The failed promise of neoliberal education: social class and the making of youth futures in Concepcion, Chile.

  • Marisol Olaya Verdugo Paiva

Student thesis: Phd


In this thesis, I investigate the promises that education implies for young people concerning how educational qualifications and personal efforts are enough in meritocratic societies to achieve upward social mobility and a good life. In doing so, I interrogate the role of formal education in the consolidation of the neoliberal consensus and its unfolding crisis. I take Chile as a case study for the social tensions produced by educational promises of meritocracy, social mobility, and social justice in the context of a highly marketised educational system that produces pervasive social inequalities and critically challenges the funding of public (state) schools. I explore how the transformation of the schooling system into a new sector of the market economy in Chile develops hand-in-hand with the remarkable expansion of the promises of education for individual and social improvement. Drawing on fieldwork conducted in the deindustrialised city of Concepcion, Chile, between February 2017 and January 2018, I analyse the everyday discourses and practices of primary and secondary school students, teachers, and families in two working-class public schools. I pay attention to how they attempt to become somebody in life and to have a future amidst profound and uncertain economic transformations. I pay particular attention to the ethnographic and theoretical question of how it is that young people are aware and even critical of the social and economic inequalities that structure their lives and schools while, at the same time, they (and their families) invest their time, effort, and hopes in educational futures. This requires an investigation into the social relationships in schools and beyond that sustain such promises of education. My ethnography then engages with anthropological debates concerning neoliberal reforms, education, youth, social class, gender, and hopes for the future, while rethinking theories of social reproduction. The ways in which these young people hope, negotiate, and work in the present towards their imagined futures speaks to scholarly work that aims to comprehend the promissory character of advanced neoliberalism. With this aim, I propose a reconsideration and articulation of two theories of social reproduction: social class theories of social reproduction in education, and feminist theories on the life-sustaining processes of reproductive labour. I argue that understandings of social mobility through education as an individualistic aspiration miss how this might actually be a collective endeavour that requires relationships of family dependence and female intergenerational solidary labour. I claim that the same market-oriented reforms that have expanded educational promises are making families the (gendered) subject of responsibility for the fulfilment of such promises, and the fate of state education itself. My overall argument is that these promises of education have been crucial for the promissory legitimacy of neoliberal capitalism and liberal democracies. Yet, ultimately, when these promises are broken, they are also central to comprehending the contemporary fracture of this legitimacy.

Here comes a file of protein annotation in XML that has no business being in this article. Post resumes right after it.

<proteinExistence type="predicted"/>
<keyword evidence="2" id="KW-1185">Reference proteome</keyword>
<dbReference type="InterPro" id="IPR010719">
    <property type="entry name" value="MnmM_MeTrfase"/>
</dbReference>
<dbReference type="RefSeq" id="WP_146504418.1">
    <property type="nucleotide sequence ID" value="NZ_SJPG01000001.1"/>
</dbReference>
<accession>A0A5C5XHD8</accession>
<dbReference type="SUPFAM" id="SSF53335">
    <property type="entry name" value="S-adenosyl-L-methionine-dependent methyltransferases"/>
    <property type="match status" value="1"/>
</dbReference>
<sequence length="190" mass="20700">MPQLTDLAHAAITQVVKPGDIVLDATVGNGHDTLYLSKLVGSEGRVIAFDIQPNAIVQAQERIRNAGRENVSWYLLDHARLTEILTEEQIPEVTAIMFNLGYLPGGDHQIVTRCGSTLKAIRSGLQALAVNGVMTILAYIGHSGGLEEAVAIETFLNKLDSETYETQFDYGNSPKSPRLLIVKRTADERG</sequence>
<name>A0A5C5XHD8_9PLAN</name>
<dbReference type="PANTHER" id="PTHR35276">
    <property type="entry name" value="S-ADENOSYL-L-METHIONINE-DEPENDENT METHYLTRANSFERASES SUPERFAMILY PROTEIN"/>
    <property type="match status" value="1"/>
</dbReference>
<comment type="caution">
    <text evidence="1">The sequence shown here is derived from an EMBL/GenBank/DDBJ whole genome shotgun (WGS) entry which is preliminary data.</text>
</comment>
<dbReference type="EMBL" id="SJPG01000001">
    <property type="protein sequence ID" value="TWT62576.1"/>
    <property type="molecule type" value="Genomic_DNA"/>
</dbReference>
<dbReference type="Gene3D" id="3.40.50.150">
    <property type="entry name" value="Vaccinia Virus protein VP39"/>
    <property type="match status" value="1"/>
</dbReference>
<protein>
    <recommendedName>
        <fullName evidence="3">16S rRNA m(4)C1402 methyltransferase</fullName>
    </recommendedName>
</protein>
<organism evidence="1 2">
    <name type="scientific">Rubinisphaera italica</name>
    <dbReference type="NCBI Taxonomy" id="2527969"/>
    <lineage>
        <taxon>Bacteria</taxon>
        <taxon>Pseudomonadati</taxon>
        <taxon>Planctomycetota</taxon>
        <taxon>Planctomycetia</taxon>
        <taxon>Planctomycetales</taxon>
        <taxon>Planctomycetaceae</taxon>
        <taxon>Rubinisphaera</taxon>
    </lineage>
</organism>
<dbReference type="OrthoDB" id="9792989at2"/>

Date of Award1 Aug 2022
Original languageEnglish
Awarding Institution
  • The University of Manchester
SupervisorAnthony Simpson (Supervisor) & Gillian Evans (Supervisor)


  • gender
  • neoliberalism
  • education
  • social class
  • future
  • meritocracy
  • social mobility

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